WASHINGTON -- On Tuesday, the Obama administration confirmed it was pulling back a judicial nominee in Florida after it became apparent that Sen. Marco Rubio (R-Fla.) would not allow a vote, even though the nominee was originally his own recommendation. But Rubio isn't the only Republican senator holding up a judicial nominee he previously supported.
Sen. Richard Burr (R-N.C.) is also refusing to advance Jennifer May-Parker, a nominee for the U.S. District Court for the Eastern District of North Carolina, though Burr previously put May-Parker forward for the post.
In a July 2009 letter to the White House, a copy of which was obtained by The Huffington Post, Burr recommended May-Parker for the slot and described her as having "the requisite qualifications to serve with distinction."
Obama formally submitted her nomination to the Senate in June 2013. But May-Parker hasn’t moved since because Burr is withholding his "blue slip" to the Senate Judiciary Committee -- a de-facto rule in the committee that allows a senator to advance or block a nominee for his or her home state. Fellow North Carolina Sen. Kay Hagan (D) has submitted her blue slip.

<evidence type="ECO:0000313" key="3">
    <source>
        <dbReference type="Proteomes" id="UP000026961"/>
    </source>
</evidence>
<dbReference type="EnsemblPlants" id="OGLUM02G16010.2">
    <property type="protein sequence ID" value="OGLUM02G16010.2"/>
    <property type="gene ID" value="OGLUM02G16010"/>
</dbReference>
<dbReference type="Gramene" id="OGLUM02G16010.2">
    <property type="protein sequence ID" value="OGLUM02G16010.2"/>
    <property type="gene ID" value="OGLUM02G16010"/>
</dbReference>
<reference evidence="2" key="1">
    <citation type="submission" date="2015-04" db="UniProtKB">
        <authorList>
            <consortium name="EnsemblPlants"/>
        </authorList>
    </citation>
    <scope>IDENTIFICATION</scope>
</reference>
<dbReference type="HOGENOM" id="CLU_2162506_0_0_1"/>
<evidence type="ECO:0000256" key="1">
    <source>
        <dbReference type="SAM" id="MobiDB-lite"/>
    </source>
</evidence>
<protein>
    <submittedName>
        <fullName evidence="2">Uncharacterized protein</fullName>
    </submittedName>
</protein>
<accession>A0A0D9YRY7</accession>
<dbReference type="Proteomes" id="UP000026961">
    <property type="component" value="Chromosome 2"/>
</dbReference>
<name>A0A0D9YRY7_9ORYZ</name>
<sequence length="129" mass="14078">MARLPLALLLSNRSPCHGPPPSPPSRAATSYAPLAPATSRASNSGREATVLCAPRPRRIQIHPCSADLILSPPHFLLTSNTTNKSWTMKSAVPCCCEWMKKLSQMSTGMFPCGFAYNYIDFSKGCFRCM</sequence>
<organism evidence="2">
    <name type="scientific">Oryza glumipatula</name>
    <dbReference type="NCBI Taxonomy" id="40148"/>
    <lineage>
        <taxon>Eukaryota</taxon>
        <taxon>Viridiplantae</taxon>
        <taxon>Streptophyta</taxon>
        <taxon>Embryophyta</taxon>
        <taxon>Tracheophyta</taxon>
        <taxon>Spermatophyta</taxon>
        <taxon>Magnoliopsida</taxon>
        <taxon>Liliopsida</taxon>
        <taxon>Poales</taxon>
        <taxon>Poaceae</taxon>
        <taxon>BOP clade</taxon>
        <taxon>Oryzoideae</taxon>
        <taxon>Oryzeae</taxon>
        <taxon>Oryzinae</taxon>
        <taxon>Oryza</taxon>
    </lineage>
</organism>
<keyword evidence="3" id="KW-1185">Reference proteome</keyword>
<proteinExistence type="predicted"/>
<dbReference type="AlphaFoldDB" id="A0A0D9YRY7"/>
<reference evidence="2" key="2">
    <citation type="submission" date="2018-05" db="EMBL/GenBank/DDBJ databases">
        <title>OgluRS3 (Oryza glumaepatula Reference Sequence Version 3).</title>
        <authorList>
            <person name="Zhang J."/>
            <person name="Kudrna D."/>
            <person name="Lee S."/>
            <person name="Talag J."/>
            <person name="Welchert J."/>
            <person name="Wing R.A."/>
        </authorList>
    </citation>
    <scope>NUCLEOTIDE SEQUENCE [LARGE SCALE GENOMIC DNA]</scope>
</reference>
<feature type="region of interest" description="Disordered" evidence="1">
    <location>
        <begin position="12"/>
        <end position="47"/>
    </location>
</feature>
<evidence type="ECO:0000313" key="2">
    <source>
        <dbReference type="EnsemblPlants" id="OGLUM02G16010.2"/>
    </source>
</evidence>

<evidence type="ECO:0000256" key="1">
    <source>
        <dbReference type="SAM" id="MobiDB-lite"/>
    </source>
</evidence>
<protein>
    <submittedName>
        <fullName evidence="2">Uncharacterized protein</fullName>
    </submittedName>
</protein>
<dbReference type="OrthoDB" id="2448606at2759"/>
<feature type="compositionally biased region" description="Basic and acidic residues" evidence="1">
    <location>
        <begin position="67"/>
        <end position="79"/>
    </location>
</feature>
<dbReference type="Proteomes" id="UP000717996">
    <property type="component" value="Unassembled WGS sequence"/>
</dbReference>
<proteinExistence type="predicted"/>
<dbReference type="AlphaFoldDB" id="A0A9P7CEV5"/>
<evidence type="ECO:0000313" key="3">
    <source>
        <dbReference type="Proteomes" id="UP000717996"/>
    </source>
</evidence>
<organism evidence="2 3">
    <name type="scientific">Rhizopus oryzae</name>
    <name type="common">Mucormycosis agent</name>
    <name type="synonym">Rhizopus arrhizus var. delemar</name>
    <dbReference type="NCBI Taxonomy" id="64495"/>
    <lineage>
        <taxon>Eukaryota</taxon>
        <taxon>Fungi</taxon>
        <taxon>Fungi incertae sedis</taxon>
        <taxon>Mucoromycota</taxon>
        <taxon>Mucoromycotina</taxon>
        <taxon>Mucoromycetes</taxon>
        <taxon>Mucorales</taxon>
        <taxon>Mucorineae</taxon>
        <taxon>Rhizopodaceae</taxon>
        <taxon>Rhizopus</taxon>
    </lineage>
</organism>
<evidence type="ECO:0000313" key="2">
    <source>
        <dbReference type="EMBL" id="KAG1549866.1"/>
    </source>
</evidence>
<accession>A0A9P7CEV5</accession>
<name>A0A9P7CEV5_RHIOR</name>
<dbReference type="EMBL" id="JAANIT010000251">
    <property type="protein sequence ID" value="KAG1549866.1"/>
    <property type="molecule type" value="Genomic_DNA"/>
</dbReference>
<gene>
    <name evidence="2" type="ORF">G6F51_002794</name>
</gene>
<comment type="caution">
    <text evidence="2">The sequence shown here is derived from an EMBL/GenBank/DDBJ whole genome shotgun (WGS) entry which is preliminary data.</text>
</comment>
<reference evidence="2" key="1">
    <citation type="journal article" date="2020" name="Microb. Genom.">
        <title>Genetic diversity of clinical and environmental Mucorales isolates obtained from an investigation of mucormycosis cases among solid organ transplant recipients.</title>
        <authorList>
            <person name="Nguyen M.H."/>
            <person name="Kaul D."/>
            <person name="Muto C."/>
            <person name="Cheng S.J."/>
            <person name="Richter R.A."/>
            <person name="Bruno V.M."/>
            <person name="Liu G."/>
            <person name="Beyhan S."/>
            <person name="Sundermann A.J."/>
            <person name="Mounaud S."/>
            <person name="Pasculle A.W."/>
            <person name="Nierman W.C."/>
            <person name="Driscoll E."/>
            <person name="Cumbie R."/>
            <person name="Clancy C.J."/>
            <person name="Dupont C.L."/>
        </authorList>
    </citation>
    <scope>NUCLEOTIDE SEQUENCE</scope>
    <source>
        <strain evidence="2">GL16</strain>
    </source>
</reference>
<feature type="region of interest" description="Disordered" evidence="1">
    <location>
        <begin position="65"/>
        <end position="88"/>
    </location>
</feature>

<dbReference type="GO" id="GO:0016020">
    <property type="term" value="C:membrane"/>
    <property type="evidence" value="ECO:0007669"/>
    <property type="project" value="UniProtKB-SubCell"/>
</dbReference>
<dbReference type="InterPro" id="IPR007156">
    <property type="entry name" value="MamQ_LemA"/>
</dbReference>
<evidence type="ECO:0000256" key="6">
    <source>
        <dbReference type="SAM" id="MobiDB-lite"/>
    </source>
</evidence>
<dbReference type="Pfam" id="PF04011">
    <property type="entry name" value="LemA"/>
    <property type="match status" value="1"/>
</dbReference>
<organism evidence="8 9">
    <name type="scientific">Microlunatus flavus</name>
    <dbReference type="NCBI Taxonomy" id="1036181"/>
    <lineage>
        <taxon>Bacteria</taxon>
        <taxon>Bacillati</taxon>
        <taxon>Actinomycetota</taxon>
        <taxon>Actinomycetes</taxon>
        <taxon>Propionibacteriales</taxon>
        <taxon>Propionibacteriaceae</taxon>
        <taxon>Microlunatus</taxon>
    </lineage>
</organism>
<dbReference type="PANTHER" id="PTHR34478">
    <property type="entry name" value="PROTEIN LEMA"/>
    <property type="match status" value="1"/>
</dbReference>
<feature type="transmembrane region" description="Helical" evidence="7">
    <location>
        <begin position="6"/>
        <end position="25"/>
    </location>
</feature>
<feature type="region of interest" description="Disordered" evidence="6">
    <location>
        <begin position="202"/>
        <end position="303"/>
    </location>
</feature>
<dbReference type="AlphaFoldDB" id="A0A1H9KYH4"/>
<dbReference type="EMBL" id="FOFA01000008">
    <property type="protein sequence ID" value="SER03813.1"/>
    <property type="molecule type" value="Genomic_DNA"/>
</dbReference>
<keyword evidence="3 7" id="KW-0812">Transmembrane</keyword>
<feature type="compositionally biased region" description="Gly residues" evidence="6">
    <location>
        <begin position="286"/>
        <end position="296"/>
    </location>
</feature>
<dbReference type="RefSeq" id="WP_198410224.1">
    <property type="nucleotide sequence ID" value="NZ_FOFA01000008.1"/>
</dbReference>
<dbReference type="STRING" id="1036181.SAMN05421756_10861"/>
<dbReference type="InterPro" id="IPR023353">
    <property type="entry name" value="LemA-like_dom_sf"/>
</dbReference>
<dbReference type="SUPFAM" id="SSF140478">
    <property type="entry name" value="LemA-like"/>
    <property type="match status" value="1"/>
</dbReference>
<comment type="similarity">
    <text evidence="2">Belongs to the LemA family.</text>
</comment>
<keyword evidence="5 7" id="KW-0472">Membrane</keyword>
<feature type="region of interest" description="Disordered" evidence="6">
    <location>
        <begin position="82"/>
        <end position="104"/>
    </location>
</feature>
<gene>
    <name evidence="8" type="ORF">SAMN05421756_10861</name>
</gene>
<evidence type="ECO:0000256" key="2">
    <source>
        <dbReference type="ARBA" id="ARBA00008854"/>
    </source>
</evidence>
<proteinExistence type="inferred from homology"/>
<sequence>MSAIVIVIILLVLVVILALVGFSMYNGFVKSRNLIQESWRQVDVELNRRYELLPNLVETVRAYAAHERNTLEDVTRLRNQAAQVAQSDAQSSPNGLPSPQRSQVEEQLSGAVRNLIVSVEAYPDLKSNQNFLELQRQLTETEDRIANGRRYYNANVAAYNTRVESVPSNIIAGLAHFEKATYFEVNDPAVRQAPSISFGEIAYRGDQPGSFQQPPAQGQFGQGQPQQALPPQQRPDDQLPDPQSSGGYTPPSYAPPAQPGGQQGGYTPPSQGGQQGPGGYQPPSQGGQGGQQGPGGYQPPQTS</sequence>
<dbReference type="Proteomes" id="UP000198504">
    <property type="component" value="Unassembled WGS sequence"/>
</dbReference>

Burr hasn't said why he's holding up May-Parker, and there is urgency to the delay: The North Carolina judicial seat, empty since 2005, is the longest-standing district court vacancy in the country. May-Parker would also make history, if confirmed, as the first African-American district judge in the 44-county Eastern District.
A request for comment from Burr’s office was not returned.
Rubio had also been using his blue slip privilege to block the nomination of William Thomas. The irony was that Rubio had recommended Thomas to President Barack Obama in late 2012, for the long-vacant slot on the U.S. District Court for the Southern District of Florida.
Rubio's office insisted the senator's change of heart on Thomas was based on questions about his "judicial temperament and his willingness to impose appropriate criminal sentences." If he had been confirmed, Thomas would have made history as the first openly gay black man to serve as a federal judge.